Navigating Status-Authority Asymmetry between Professions: The Case of 911 Emergency Management.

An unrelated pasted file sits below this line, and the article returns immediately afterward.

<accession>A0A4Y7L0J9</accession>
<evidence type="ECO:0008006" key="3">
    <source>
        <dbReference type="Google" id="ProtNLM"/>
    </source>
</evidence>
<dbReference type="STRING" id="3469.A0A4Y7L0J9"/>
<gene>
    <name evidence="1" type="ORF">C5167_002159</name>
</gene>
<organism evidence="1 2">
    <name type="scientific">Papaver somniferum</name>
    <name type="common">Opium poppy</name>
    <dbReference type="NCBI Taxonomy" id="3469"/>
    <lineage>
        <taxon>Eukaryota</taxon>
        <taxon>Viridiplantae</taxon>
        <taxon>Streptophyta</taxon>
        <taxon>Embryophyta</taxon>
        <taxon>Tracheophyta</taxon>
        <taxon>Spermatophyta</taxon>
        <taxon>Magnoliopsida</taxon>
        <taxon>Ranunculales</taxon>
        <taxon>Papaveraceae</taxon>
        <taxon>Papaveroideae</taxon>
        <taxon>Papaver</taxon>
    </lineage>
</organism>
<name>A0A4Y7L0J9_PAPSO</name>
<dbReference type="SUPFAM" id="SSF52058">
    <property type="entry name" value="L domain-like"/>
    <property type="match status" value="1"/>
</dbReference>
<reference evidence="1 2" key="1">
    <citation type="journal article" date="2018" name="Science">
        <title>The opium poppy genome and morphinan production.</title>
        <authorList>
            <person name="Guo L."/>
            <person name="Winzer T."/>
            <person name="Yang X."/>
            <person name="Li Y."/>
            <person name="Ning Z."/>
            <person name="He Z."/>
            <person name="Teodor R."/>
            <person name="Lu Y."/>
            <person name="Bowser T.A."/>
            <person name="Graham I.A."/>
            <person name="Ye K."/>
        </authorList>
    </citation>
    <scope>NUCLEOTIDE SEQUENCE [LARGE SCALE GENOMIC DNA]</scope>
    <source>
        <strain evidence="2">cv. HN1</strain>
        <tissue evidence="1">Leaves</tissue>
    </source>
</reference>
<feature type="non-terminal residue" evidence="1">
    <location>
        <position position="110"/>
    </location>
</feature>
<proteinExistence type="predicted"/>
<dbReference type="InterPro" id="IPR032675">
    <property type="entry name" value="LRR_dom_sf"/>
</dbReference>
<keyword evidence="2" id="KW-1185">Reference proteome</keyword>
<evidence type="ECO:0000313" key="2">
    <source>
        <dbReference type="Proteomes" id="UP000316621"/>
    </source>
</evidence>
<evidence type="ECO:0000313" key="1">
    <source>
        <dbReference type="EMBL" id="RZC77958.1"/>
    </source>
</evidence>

Abstract: Status-authority asymmetry between professions emerge when a profession characterized by lower status is mandated by the organization to command and get work done from another professions with higher status and lower formal authority. This, in turn, can undermine cross-professional coordination. How do lower-status professionals with higher formal authority navigate status-authority asymmetry to orchestrate cross-professional coordination with higher-status professionals? To answer this question, I conducted as 24-month ethnography of 911 emergency management, and examined remote coordination encounters between 911 dispatchers (lower status professionals with higher formal authority) and police officers(higher status professionals with lower formal authority). I identify a set of practices entailing communication media(open or private radio channels) and relational tactics (personalizing to offers, escalating to supervisors, and publicizing to peers) that 911 dispatchers use during the emergency coordination process. Specifically, I find that as compared to the personalizing and escalating tactics, publicizing an individual police officer's non-compliant behavior to his immediate peer group(i.e. the police unit) via the open radio channel enabled the dispatchers to navigate status-authority asymmetry and orchestrate cross-professional coordination. Insofar as the lower-status professionals are able to manage the common information space (in this case, the open radio channel) to create and disseminate peer knowledge about the non-compliant behavior of higher-status professionals, then that will in turn trigger peer control, as the non-compliant individuals' professional status is on the line in front of the immediate peer group. I discuss the implications of these findings for research on cross-professional coordination and status attainment.